Windy conditions offshore have put a bit of a damper on the tuna bite south of San Diego, but the white seabass have stepped in to keep anglers busy. The on again, off again, bite that had been happening at the Channel Islands turned on in a big way last week, with boats scoring limits at multiple islands. This is particularly good news for weekend anglers as it will spread out the fleet and give everyone a little more room to fish.
Most of the seabass are in the 12-15 pound class, but there have been some bigger fish (including a 57 pounder) in the mix. Along with the seabass, boats fishing Anacapa and Santa Rosa Islands have been catching some big halibut, while boats fishing Santa Cruz Island have been catching calicos and the occasional yellowtail.
The Santa Monica Bay continues to be in the same holding pattern it’s been in for the last few months. Conditions look good, there is plenty of bait in the bay and they are getting the occasional flash of barracuda, but things just aren’t coming together with any consistency. In the meantime, sport boats continue to fish rockfish while private boaters scratch away at the bass on the artificial reefs.
Palos Verdes isn’t fairing much better. I fished up there twice this week and the fish aren’t biting despite good conditions and water temperatures in the high 60’s. An overabundance of micro bait in the kelp may have these fish off the feed, so we’ll have to wait and see what happens when the bait moves out.
Down in Long Beach there are some barracuda to be found at the Horseshoe Kelp, but the sport boats trying to catch them are getting annihilated by seals. The sand bass and calicos are also starting to bite a bit. On Wednesday, the Enterprise out of Marina Sportfishing reported good bass fishing. When the bass don’t bite, or they have a heavy load of people, most local boats are fishing sculpin.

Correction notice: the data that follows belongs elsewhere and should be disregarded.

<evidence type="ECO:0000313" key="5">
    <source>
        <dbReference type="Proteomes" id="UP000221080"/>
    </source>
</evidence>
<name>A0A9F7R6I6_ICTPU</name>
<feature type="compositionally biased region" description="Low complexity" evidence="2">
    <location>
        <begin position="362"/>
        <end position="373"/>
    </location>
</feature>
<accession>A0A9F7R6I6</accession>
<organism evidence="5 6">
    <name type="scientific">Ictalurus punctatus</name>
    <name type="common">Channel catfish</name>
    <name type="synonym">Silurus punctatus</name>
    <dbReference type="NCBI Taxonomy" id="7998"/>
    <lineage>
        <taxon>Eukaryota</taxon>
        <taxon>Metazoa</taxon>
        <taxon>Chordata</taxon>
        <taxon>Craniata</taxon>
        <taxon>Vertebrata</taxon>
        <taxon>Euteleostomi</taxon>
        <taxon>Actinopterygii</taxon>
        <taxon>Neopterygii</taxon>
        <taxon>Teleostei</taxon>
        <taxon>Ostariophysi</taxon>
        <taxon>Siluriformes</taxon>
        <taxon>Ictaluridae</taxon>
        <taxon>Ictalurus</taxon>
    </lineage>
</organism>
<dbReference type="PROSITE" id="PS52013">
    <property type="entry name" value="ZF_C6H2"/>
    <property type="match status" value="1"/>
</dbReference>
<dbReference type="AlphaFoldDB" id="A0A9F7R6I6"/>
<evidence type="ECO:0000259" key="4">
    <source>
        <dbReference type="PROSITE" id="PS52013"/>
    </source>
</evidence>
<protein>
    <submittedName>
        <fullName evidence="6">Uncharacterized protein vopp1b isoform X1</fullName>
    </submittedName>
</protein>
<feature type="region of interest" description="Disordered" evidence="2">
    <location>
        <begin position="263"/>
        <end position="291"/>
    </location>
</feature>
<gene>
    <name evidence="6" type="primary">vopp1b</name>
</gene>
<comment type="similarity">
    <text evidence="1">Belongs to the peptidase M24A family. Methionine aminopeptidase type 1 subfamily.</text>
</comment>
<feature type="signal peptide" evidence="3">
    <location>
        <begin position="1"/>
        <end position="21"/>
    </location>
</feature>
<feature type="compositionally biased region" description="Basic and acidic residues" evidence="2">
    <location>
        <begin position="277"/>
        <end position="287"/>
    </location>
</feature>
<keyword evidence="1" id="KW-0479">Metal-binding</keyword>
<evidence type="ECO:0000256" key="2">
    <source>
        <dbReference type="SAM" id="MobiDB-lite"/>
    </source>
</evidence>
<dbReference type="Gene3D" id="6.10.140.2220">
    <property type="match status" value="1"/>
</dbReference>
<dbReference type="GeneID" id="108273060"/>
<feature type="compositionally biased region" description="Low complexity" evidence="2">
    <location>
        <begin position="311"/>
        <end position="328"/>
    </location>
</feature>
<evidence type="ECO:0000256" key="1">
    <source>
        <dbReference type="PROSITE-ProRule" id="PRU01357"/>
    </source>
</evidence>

The front side of Catalina Island is another area that’s suffering from an overabundance of micro bait. There is a huge spread of yellowtail and barracuda along the western half of the island, but the fish just aren’t biting because there is too much bait in the water. The Pursuit out of 22nd Street Landing has been scratching away at the fish every day and once in a while been getting a big score on yellowtail or seabass.
Their best day this week was a 52 fish score on Monday, but that was followed by zero fish on Tuesday and 9 fish on Wednesday. Since there’s really no way to predict when these fish will bite, you’ll just have to roll the dice and hope they bite on the day you’re out.
The fishing at San Clemente Island is settling into a standard summer pattern. Overnight boats are catching lots of calicos and rockfish every trip and getting the occasional score on yellowtail. The Thunderbird out of Davies Locker has been running pretty much every day and would be a good choice if you’d like to get out and fish the island. Most of the fishing has been done with live squid, but I’d bring a surface iron rod and a yo-yo rod just in case.
The big seabass are still biting along the coast, with the bulk of the fish coming out of Orange County. This bite is the same as it’s been for the last few weeks; find squid, anchor up, catch squid, put some baits out and wait for the fish to come through. The fishing has been far from wide open with one in four boats scoring a fish on any given day. But the guys that know what they’re doing have been getting consistent scores. Brandon Vulgamott, for example, fished two nights in a row and had limits both trips; including his son Garrett‘s personal best on the second night.
The calicos are biting in the kelp along coast and there are some barracuda showing along Imperial Beach, but things are quiet other than that in San Diego. There are still yellowtail to be caught at the Coronado Islands, but it’s been miss more than hit in the last few days. Captain Ryan Bostian on the San Diego has been one of the highliners all season and he warns that passengers need to be ready to fish with anchovies for bait if they want to catch fish. His recommendation is that using 20 or 25 pound monofilament with a #2 bait hook and a 3/8 ounce rubber core sinker has been an effective way to get bit when there is no big bait.
Not much news out of the tuna zone since early last week as the weather has been up offshore.
Earlier last week the Eclipse caught the first dorado of the season and other boats in the 1 1/2 day zone loaded up on yellowfin tuna.
The last report from a boat fishing tuna was the Blue Horizon who reported catching 15 bluefin tuna on Wednesday morning.
The weather looks like it should be excellent at the beginning of this week, so if you’d like to catch tuna you may want to think about booking a trip in the near future.